I’ve put all my bedroom furniture together now, and my bedtime reading over the past few days has been Philip K. Dick’s The Man In The High Castle. [Typically, Penguin publishes the book inside two different tarted-up covers, but with the same nasty old typesetting inside.] As “what if the Axis won the War?” novels go it’s not as frightening or convincing as Robert Harris’s Fatherland, (one of the finest thrillers I have ever read as well as being genuinely moving) but so far it is excellent—and particularly thoughtful about some of the subtler social and ethnic consequences of Japan and Germany carving up the World between them.
Fatherland was made into a terrible film, but Bladerunner is famous for being one of those rare adaptations that improves on the original: Dick’s story Do Androids Dream Of Electric Sheep?. Look at this list of films based on his work* and wonder at Dick’s extraordinary imagination. Sadly, his prose often lapses into a special kind of awful. A few years back I made it through most of his collected short stories [I only link to the first volume] before stumbling on his unevenness and/or being repelled by his chronic sexism. Despite them, there is a wild, genre-creating inventiveness about his stories that gave me the same sort of thrill I got when I worked my way through Poe as a boy. I can also remember the first time I read P K Dick: I bought a collection including Second Variety and Variable Man in a book remainder shop when I was on holiday with my parents in Blackpool. It was so much more interesting than most of the shlocky, 50s-style science fiction I had read up until then that it might as well have been in a different language.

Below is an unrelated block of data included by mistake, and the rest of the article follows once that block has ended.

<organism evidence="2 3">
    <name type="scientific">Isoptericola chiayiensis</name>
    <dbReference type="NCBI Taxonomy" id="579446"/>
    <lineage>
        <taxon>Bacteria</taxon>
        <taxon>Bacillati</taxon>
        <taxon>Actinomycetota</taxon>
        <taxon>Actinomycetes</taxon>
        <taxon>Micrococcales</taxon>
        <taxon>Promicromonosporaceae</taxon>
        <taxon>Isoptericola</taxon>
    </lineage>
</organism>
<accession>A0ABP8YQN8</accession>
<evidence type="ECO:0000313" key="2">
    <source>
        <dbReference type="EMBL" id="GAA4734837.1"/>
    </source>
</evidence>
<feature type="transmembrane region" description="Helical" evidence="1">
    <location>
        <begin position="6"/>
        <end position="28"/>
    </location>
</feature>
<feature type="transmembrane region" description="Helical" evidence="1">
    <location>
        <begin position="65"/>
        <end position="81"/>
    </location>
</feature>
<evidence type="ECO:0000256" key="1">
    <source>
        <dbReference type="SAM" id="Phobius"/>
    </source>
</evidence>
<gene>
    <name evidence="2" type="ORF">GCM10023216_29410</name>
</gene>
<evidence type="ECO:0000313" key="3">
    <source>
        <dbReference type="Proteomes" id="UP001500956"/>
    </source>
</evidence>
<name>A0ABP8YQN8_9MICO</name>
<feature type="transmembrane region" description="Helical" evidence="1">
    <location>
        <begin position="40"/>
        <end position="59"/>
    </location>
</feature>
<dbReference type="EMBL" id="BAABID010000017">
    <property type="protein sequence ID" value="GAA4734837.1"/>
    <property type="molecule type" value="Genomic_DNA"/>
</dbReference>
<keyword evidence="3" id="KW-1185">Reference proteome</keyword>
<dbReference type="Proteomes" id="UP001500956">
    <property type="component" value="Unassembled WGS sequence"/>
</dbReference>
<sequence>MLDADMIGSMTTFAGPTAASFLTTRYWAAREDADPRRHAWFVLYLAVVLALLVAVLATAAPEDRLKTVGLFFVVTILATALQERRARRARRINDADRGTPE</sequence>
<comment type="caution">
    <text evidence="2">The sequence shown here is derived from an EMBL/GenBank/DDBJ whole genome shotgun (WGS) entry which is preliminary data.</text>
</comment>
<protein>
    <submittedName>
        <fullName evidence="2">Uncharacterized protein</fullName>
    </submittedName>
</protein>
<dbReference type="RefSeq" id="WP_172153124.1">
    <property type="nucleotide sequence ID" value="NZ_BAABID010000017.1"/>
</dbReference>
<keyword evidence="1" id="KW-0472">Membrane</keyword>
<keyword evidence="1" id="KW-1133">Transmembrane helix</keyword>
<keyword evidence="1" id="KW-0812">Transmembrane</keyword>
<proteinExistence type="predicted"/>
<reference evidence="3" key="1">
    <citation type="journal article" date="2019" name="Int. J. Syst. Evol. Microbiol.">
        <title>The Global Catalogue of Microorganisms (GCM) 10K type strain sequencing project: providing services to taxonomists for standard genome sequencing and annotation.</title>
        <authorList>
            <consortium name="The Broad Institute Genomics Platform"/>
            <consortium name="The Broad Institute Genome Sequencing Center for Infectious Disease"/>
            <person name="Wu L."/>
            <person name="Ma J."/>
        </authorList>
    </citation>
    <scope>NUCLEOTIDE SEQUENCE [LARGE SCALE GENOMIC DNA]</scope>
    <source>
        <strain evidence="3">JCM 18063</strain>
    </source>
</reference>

I am half way through The Man In The High Castle now and, completely atypically, this is the first time Dick has referred to a woman’s breast. (It belongs to an actress and is being fondled by Göring in the imagination of a German officer stationed in America.)